WASHINGTON -- Defending his farm bill TV ad against fact-checkers who've observed its falsity, Rep. Tom Cotton (R-Ark.) on Thursday said journalists can't understand the farm bill because they're not farmers.
"I don't think liberal reporters who call themselves fact-checkers spent much time growing up on a farm in Yell County, growing up with Len Cotton, so I think I know a little bit more about farming than they do," Cotton told a local TV station.
In the ad, Cotton, who is challenging Sen. Mark Pryor (D-Ark.) in November's midterm election, claims that President Barack Obama "hijacked the farm bill and turned it into a food stamp bill with billions in more spending." What every fact checker has pointed out, however, is that food stamps have been part of the farm bill for decades, long before Obama came around.
Last year, Cotton and other conservative House Republicans tried to split the farm bill into two separate pieces of legislation, one for food stamps and one for farm subsidies. As Cotton now points out, the White House threatened to veto the separate bills, but neither one actually came close to the president's desk -- the House GOP's piecemeal approach had no chance of making it through the Democratic-controlled Senate. In other words, Obama wasn't running the show.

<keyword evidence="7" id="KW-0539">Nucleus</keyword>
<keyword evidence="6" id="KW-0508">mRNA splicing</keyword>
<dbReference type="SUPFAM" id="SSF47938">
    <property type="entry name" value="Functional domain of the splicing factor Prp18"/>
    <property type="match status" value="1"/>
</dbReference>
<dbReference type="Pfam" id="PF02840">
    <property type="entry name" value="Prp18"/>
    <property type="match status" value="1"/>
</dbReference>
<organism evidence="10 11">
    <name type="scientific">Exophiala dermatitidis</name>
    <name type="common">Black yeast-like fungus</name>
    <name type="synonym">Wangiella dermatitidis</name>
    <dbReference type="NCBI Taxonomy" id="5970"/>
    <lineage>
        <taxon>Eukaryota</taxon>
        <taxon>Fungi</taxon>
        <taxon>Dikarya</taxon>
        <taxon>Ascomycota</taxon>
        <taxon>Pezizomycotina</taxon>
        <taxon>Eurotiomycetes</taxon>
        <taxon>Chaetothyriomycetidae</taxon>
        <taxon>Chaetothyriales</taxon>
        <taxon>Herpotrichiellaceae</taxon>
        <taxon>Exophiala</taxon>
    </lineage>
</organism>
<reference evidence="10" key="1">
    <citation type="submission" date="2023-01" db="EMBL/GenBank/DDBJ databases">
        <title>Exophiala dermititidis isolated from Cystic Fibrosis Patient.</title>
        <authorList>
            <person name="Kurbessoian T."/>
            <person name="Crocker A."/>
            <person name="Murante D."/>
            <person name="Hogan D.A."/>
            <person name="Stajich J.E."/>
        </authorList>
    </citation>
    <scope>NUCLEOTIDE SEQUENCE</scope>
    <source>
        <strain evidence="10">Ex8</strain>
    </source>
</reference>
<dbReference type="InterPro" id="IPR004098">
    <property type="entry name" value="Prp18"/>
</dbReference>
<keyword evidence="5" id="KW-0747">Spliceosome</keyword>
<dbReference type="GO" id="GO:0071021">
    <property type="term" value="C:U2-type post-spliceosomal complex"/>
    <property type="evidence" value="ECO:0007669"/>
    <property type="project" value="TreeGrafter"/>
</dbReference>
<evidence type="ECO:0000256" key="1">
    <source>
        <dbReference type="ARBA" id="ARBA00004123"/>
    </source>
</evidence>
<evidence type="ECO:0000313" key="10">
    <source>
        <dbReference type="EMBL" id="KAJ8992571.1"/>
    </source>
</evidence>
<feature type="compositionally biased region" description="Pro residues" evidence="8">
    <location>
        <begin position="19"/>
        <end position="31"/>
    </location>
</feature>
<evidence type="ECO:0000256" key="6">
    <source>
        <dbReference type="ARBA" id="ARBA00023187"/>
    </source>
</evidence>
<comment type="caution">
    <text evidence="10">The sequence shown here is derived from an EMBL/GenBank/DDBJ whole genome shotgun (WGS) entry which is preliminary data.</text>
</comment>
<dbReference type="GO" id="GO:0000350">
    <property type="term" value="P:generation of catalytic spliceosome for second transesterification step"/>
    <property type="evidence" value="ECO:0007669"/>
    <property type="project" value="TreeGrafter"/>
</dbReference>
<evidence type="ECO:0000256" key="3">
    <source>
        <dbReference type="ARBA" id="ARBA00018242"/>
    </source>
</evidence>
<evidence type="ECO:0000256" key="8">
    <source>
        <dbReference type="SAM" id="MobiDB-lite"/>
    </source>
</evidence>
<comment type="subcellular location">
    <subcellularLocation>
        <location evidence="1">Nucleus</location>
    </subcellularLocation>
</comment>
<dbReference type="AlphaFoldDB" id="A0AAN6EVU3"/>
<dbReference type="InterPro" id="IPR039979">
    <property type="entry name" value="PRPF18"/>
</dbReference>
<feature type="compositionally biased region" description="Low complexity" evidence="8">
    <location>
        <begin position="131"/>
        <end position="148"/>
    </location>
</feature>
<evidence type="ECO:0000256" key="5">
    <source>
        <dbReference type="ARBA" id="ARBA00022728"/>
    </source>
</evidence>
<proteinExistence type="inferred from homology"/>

The separate farm and nutrition bills were ultimately merged with a more traditional farm bill that had passed the upper chamber, and Congress approved the measure on a bipartisan basis.
As for Cotton's claim that the bill will add billions in spending, the Congressional Budget Office has projected that the measure is instead likely to reduce food stamp spending by about 1 percent, or $8 billion, over a 10-year period. Cotton could argue that the bill adds hundreds of billions in food stamp spending relative to no nutrition assistance at all, but at no time did the House ever consider a bill that would have completely abolished the Supplemental Nutrition Assistance Program.